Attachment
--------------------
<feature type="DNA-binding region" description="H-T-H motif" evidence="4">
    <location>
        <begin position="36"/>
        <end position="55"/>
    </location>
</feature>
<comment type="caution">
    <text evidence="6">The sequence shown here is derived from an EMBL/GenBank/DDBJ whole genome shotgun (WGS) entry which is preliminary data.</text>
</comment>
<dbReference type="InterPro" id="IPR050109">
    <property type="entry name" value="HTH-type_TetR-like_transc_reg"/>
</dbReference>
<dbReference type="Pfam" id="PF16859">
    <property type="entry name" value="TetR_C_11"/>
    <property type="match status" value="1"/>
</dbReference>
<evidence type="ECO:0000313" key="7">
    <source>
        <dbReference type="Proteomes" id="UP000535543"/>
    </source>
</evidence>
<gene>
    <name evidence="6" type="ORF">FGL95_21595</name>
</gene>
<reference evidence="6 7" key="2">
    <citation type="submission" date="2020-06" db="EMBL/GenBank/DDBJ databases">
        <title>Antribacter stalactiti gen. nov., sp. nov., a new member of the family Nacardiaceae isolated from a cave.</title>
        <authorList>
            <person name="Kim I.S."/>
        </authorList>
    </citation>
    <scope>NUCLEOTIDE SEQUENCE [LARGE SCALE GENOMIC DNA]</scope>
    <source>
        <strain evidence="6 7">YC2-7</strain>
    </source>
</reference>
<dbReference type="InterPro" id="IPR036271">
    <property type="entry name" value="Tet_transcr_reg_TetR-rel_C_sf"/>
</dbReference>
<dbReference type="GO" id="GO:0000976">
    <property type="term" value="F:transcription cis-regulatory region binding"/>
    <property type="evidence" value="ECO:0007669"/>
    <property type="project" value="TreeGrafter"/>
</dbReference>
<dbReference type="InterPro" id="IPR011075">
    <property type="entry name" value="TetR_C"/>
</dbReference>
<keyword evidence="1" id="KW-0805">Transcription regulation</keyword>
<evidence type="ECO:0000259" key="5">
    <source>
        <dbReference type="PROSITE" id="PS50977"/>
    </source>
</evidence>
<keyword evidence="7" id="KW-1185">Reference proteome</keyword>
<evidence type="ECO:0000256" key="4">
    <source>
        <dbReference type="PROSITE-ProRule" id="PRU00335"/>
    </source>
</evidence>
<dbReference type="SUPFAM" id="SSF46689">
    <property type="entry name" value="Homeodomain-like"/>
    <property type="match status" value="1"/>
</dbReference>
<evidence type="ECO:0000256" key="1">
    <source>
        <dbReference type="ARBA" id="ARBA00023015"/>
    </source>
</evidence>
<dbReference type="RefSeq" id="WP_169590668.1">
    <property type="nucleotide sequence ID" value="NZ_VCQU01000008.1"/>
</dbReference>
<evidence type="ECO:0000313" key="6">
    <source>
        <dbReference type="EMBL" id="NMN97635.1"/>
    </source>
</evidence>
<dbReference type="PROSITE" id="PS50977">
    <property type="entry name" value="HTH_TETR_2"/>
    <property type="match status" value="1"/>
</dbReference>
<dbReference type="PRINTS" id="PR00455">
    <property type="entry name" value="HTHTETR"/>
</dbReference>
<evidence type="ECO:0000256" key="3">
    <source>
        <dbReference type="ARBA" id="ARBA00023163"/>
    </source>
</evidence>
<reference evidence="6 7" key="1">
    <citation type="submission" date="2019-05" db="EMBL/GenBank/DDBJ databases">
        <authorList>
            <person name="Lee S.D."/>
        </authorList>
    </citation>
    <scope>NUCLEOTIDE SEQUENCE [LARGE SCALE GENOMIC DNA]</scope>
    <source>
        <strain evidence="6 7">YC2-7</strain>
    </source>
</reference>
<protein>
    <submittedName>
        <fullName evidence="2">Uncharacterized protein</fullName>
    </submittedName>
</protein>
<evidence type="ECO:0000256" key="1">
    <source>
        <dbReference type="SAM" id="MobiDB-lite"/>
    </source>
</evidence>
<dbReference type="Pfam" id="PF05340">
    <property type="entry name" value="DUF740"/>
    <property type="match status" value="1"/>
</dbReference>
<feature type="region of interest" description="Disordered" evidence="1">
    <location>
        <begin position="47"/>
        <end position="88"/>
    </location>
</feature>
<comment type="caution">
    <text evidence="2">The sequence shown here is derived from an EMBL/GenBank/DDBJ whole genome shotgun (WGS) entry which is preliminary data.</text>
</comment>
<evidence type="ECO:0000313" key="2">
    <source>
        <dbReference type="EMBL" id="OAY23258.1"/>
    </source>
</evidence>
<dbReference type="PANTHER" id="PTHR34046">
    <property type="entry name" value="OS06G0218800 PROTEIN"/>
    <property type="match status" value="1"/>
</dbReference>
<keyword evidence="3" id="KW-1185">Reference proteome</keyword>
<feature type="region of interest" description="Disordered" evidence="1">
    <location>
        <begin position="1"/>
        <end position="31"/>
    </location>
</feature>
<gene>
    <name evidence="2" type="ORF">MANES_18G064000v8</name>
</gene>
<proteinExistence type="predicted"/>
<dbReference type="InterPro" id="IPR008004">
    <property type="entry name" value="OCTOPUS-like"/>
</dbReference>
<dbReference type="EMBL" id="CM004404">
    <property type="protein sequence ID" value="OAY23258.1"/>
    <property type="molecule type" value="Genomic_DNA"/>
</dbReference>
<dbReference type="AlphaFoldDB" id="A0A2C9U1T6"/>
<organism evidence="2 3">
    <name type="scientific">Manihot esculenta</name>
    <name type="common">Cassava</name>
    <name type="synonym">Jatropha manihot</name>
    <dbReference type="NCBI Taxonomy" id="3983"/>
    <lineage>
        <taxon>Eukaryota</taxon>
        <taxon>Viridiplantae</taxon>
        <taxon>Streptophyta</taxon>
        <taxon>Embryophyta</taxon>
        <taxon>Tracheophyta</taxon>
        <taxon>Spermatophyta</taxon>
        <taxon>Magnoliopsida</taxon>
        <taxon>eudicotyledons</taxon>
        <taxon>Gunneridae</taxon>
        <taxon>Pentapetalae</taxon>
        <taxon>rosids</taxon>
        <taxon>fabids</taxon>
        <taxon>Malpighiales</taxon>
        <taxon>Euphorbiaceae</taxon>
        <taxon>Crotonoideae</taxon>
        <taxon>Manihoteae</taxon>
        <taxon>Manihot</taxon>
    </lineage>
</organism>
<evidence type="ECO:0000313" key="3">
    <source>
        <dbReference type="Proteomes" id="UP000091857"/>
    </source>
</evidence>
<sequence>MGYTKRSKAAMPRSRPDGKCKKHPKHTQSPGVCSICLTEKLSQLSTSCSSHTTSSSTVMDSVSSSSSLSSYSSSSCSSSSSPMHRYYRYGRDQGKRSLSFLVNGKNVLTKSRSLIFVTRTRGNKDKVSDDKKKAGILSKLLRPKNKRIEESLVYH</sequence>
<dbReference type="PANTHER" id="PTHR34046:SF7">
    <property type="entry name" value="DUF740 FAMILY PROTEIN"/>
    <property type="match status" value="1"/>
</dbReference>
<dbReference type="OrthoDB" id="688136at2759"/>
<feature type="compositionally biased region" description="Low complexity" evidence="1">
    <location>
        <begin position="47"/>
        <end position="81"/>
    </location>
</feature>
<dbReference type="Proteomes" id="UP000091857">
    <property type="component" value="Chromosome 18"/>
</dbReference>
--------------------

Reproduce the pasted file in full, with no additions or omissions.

<feature type="DNA-binding region" description="H-T-H motif" evidence="4">
    <location>
        <begin position="36"/>
        <end position="55"/>
    </location>
</feature>
<comment type="caution">
    <text evidence="6">The sequence shown here is derived from an EMBL/GenBank/DDBJ whole genome shotgun (WGS) entry which is preliminary data.</text>
</comment>
<dbReference type="InterPro" id="IPR050109">
    <property type="entry name" value="HTH-type_TetR-like_transc_reg"/>
</dbReference>
<dbReference type="Pfam" id="PF16859">
    <property type="entry name" value="TetR_C_11"/>
    <property type="match status" value="1"/>
</dbReference>
<evidence type="ECO:0000313" key="7">
    <source>
        <dbReference type="Proteomes" id="UP000535543"/>
    </source>
</evidence>
<gene>
    <name evidence="6" type="ORF">FGL95_21595</name>
</gene>
<reference evidence="6 7" key="2">
    <citation type="submission" date="2020-06" db="EMBL/GenBank/DDBJ databases">
        <title>Antribacter stalactiti gen. nov., sp. nov., a new member of the family Nacardiaceae isolated from a cave.</title>
        <authorList>
            <person name="Kim I.S."/>
        </authorList>
    </citation>
    <scope>NUCLEOTIDE SEQUENCE [LARGE SCALE GENOMIC DNA]</scope>
    <source>
        <strain evidence="6 7">YC2-7</strain>
    </source>
</reference>
<dbReference type="InterPro" id="IPR036271">
    <property type="entry name" value="Tet_transcr_reg_TetR-rel_C_sf"/>
</dbReference>
<dbReference type="GO" id="GO:0000976">
    <property type="term" value="F:transcription cis-regulatory region binding"/>
    <property type="evidence" value="ECO:0007669"/>
    <property type="project" value="TreeGrafter"/>
</dbReference>
<dbReference type="InterPro" id="IPR011075">
    <property type="entry name" value="TetR_C"/>
</dbReference>
<keyword evidence="1" id="KW-0805">Transcription regulation</keyword>
<evidence type="ECO:0000259" key="5">
    <source>
        <dbReference type="PROSITE" id="PS50977"/>
    </source>
</evidence>
<keyword evidence="7" id="KW-1185">Reference proteome</keyword>
<evidence type="ECO:0000256" key="4">
    <source>
        <dbReference type="PROSITE-ProRule" id="PRU00335"/>
    </source>
</evidence>
<dbReference type="SUPFAM" id="SSF46689">
    <property type="entry name" value="Homeodomain-like"/>
    <property type="match status" value="1"/>
</dbReference>
<evidence type="ECO:0000256" key="1">
    <source>
        <dbReference type="ARBA" id="ARBA00023015"/>
    </source>
</evidence>
<dbReference type="RefSeq" id="WP_169590668.1">
    <property type="nucleotide sequence ID" value="NZ_VCQU01000008.1"/>
</dbReference>
<evidence type="ECO:0000313" key="6">
    <source>
        <dbReference type="EMBL" id="NMN97635.1"/>
    </source>
</evidence>
<dbReference type="PROSITE" id="PS50977">
    <property type="entry name" value="HTH_TETR_2"/>
    <property type="match status" value="1"/>
</dbReference>
<dbReference type="PRINTS" id="PR00455">
    <property type="entry name" value="HTHTETR"/>
</dbReference>
<evidence type="ECO:0000256" key="3">
    <source>
        <dbReference type="ARBA" id="ARBA00023163"/>
    </source>
</evidence>
<reference evidence="6 7" key="1">
    <citation type="submission" date="2019-05" db="EMBL/GenBank/DDBJ databases">
        <authorList>
            <person name="Lee S.D."/>
        </authorList>
    </citation>
    <scope>NUCLEOTIDE SEQUENCE [LARGE SCALE GENOMIC DNA]</scope>
    <source>
        <strain evidence="6 7">YC2-7</strain>
    </source>
</reference>
<protein>
    <submittedName>
        <fullName evidence="2">Uncharacterized protein</fullName>
    </submittedName>
</protein>
<evidence type="ECO:0000256" key="1">
    <source>
        <dbReference type="SAM" id="MobiDB-lite"/>
    </source>
</evidence>
<dbReference type="Pfam" id="PF05340">
    <property type="entry name" value="DUF740"/>
    <property type="match status" value="1"/>
</dbReference>
<feature type="region of interest" description="Disordered" evidence="1">
    <location>
        <begin position="47"/>
        <end position="88"/>
    </location>
</feature>
<comment type="caution">
    <text evidence="2">The sequence shown here is derived from an EMBL/GenBank/DDBJ whole genome shotgun (WGS) entry which is preliminary data.</text>
</comment>
<evidence type="ECO:0000313" key="2">
    <source>
        <dbReference type="EMBL" id="OAY23258.1"/>
    </source>
</evidence>
<dbReference type="PANTHER" id="PTHR34046">
    <property type="entry name" value="OS06G0218800 PROTEIN"/>
    <property type="match status" value="1"/>
</dbReference>
<keyword evidence="3" id="KW-1185">Reference proteome</keyword>
<feature type="region of interest" description="Disordered" evidence="1">
    <location>
        <begin position="1"/>
        <end position="31"/>
    </location>
</feature>
<gene>
    <name evidence="2" type="ORF">MANES_18G064000v8</name>
</gene>
<proteinExistence type="predicted"/>
<dbReference type="InterPro" id="IPR008004">
    <property type="entry name" value="OCTOPUS-like"/>
</dbReference>
<dbReference type="EMBL" id="CM004404">
    <property type="protein sequence ID" value="OAY23258.1"/>
    <property type="molecule type" value="Genomic_DNA"/>
</dbReference>
<dbReference type="AlphaFoldDB" id="A0A2C9U1T6"/>
<organism evidence="2 3">
    <name type="scientific">Manihot esculenta</name>
    <name type="common">Cassava</name>
    <name type="synonym">Jatropha manihot</name>
    <dbReference type="NCBI Taxonomy" id="3983"/>
    <lineage>
        <taxon>Eukaryota</taxon>
        <taxon>Viridiplantae</taxon>
        <taxon>Streptophyta</taxon>
        <taxon>Embryophyta</taxon>
        <taxon>Tracheophyta</taxon>
        <taxon>Spermatophyta</taxon>
        <taxon>Magnoliopsida</taxon>
        <taxon>eudicotyledons</taxon>
        <taxon>Gunneridae</taxon>
        <taxon>Pentapetalae</taxon>
        <taxon>rosids</taxon>
        <taxon>fabids</taxon>
        <taxon>Malpighiales</taxon>
        <taxon>Euphorbiaceae</taxon>
        <taxon>Crotonoideae</taxon>
        <taxon>Manihoteae</taxon>
        <taxon>Manihot</taxon>
    </lineage>
</organism>
<evidence type="ECO:0000313" key="3">
    <source>
        <dbReference type="Proteomes" id="UP000091857"/>
    </source>
</evidence>
<sequence>MGYTKRSKAAMPRSRPDGKCKKHPKHTQSPGVCSICLTEKLSQLSTSCSSHTTSSSTVMDSVSSSSSLSSYSSSSCSSSSSPMHRYYRYGRDQGKRSLSFLVNGKNVLTKSRSLIFVTRTRGNKDKVSDDKKKAGILSKLLRPKNKRIEESLVYH</sequence>
<dbReference type="PANTHER" id="PTHR34046:SF7">
    <property type="entry name" value="DUF740 FAMILY PROTEIN"/>
    <property type="match status" value="1"/>
</dbReference>
<dbReference type="OrthoDB" id="688136at2759"/>
<feature type="compositionally biased region" description="Low complexity" evidence="1">
    <location>
        <begin position="47"/>
        <end position="81"/>
    </location>
</feature>
<dbReference type="Proteomes" id="UP000091857">
    <property type="component" value="Chromosome 18"/>
</dbReference>